Democratic members

Cats In Hats Extension

Yes they did! Cats in Melon Hats!

American Race

Whites are no longer the majority (more than half) racial group in California. In what year will Whites cease to be the majority racial group in the entire U.S.?

  1. How accurate was your prediction?

  2. What most surprised you about the data from the chart?

  3. If demographic trends continue, at some point, American will become (like California is now) minority-majority. In other words, Whites will still be the biggest group (plurality) but they will not longer be more than half of the population (majority). Approximately what year will this happen?

  4. What's the big story this chart tells?

  5. List two causes of the changes reflected in the chart?

  6. List two consequences of the changes reflected in the chart?

  7. How does the information in the chart impact the following linkage institutions: elections, mass media, political parties, interest groups?

  8. Explain whether the changes reflected in the chart is good news or bad news?

  9. In what way are the changes expressed in the chart reflected in your own life?

  10. Jot down one question you have about this chart?

  11. Make a prediction for what this chart will look like in 2080 America (if there is a 2080 America):

  12. My student, Esméralda, said that a direct consequence of the data in the chart was the election of Barack Obama and the election of Donald Trump. Explain how both those things could be true.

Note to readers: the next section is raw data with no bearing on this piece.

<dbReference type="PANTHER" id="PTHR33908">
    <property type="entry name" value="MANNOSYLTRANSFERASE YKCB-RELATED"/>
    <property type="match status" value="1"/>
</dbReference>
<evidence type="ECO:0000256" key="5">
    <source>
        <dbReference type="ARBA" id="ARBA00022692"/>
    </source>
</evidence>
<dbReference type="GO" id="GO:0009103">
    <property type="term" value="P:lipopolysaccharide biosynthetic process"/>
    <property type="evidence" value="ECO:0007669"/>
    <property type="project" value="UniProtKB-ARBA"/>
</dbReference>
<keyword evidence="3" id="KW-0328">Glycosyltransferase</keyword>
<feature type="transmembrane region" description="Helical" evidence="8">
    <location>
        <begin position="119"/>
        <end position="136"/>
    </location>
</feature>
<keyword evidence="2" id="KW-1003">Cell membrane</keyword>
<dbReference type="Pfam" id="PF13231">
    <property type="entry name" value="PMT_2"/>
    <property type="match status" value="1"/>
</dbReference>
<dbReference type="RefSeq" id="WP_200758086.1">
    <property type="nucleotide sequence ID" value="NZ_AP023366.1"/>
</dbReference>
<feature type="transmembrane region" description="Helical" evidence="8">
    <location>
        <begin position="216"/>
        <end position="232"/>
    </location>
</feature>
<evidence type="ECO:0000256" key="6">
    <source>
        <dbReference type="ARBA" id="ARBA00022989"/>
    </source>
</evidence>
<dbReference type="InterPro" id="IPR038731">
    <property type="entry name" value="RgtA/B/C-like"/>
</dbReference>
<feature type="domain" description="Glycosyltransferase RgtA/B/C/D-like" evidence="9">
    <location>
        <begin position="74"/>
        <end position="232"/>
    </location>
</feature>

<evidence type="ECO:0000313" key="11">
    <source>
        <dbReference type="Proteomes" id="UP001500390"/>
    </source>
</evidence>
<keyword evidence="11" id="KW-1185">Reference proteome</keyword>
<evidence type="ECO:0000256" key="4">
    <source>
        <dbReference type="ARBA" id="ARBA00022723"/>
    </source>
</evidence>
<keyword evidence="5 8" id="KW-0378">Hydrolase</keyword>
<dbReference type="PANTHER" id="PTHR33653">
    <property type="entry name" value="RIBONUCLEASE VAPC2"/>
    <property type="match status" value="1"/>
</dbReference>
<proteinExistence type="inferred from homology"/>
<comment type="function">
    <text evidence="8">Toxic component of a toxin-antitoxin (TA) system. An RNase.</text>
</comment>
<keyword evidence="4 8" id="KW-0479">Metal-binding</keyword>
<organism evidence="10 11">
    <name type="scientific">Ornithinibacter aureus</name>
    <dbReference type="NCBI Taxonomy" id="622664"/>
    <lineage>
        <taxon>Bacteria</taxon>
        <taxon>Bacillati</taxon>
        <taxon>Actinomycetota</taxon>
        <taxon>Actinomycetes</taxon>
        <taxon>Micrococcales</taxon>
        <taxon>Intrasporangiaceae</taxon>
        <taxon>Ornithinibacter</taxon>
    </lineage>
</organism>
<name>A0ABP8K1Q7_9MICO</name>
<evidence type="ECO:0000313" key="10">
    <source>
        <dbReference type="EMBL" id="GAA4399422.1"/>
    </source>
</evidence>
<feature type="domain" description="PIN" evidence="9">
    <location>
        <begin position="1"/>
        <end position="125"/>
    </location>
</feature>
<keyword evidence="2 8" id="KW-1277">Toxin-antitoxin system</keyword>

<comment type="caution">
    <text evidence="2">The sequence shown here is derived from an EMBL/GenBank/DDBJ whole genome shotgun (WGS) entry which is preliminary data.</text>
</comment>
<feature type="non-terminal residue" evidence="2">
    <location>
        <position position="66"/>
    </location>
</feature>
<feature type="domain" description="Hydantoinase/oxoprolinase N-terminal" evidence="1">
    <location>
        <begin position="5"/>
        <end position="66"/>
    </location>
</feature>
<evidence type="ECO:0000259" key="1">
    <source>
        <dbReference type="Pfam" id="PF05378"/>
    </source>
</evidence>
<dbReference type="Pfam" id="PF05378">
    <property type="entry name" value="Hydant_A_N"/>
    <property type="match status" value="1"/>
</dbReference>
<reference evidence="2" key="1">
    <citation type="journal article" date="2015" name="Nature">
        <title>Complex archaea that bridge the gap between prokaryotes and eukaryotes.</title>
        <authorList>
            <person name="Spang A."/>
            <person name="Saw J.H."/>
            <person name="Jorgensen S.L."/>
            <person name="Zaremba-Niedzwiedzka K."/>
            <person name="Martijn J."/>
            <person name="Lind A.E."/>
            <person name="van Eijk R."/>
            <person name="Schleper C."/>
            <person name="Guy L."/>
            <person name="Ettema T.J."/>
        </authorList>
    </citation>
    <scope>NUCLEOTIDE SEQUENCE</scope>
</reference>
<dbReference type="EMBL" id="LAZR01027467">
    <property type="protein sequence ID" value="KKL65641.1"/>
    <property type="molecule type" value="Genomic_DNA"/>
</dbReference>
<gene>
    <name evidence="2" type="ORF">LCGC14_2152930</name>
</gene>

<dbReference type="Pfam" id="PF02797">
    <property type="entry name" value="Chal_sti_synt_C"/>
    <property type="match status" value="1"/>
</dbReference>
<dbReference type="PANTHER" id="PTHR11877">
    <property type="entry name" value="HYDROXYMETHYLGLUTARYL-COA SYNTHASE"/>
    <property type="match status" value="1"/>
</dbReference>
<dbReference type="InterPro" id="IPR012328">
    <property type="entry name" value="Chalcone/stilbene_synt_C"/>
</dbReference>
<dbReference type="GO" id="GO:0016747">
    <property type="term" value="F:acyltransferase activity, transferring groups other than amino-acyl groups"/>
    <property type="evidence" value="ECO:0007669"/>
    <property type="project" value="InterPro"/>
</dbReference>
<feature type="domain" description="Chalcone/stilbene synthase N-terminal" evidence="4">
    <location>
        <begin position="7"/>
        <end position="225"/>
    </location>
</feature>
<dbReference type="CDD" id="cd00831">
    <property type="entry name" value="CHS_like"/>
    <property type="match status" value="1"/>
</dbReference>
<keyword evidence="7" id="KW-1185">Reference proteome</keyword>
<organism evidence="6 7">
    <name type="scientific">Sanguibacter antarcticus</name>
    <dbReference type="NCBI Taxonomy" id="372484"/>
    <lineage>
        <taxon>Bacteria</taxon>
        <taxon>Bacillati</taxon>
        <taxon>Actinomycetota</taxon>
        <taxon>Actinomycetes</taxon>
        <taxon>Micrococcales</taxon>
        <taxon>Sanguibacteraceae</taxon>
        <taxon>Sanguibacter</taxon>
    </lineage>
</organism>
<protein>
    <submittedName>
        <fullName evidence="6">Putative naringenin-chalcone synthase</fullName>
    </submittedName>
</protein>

13. How do you think the demographic changes reflected in this chart impacted the 2016 election?

  14. Explain how the projected American racial changes will impact overall American political culture and values?

  15. In the comments section, write about how the changes reflected in the chart are impacting politics in the US today.

  16. In Letter From Birmingham Jail, Dr. Martin Luther King, Jr. defends the use of civil disobedience to fight for civil rights. Based on his letter, explain Dr. King’s position on fighting for equal rights today.

  17. Imagine you were a political party leader. Describe one step you would take regarding this data.

  18. Explain how you think the following people would respond to this chart and explain why:

  • Liberals

  • Conservatives

  • Republicans

  • Democrats

  • Dr. Martin Luther King

  • James “Tiny” Madison

  • Donald Trump

  • Your grandparents

Visual Extension


Learning Extension

Check out these 10 charts on the changing face of America.

Learning Extension Extension

Do yourself a favor and dive into the 1619 Project from the NYTimes. And you can find curriculums, guides and activities for students developed by the Pulitzer Center at pulitzercenter.org/1619.

CONVO Extension

Join in dialogue with your class on the topic of race. Here’s how CONVO works.

Action Extension

Find out the demographics of your county or city and make a comparison of your local data with the national data. Make a post comparing your hometown to the nation at large on social media with the hashtag #changingamerica

Presidential Incumbents

When Presidents run for reelection do they usually win or lose?*

*Obama was reelected in 2012 (after this chart was created)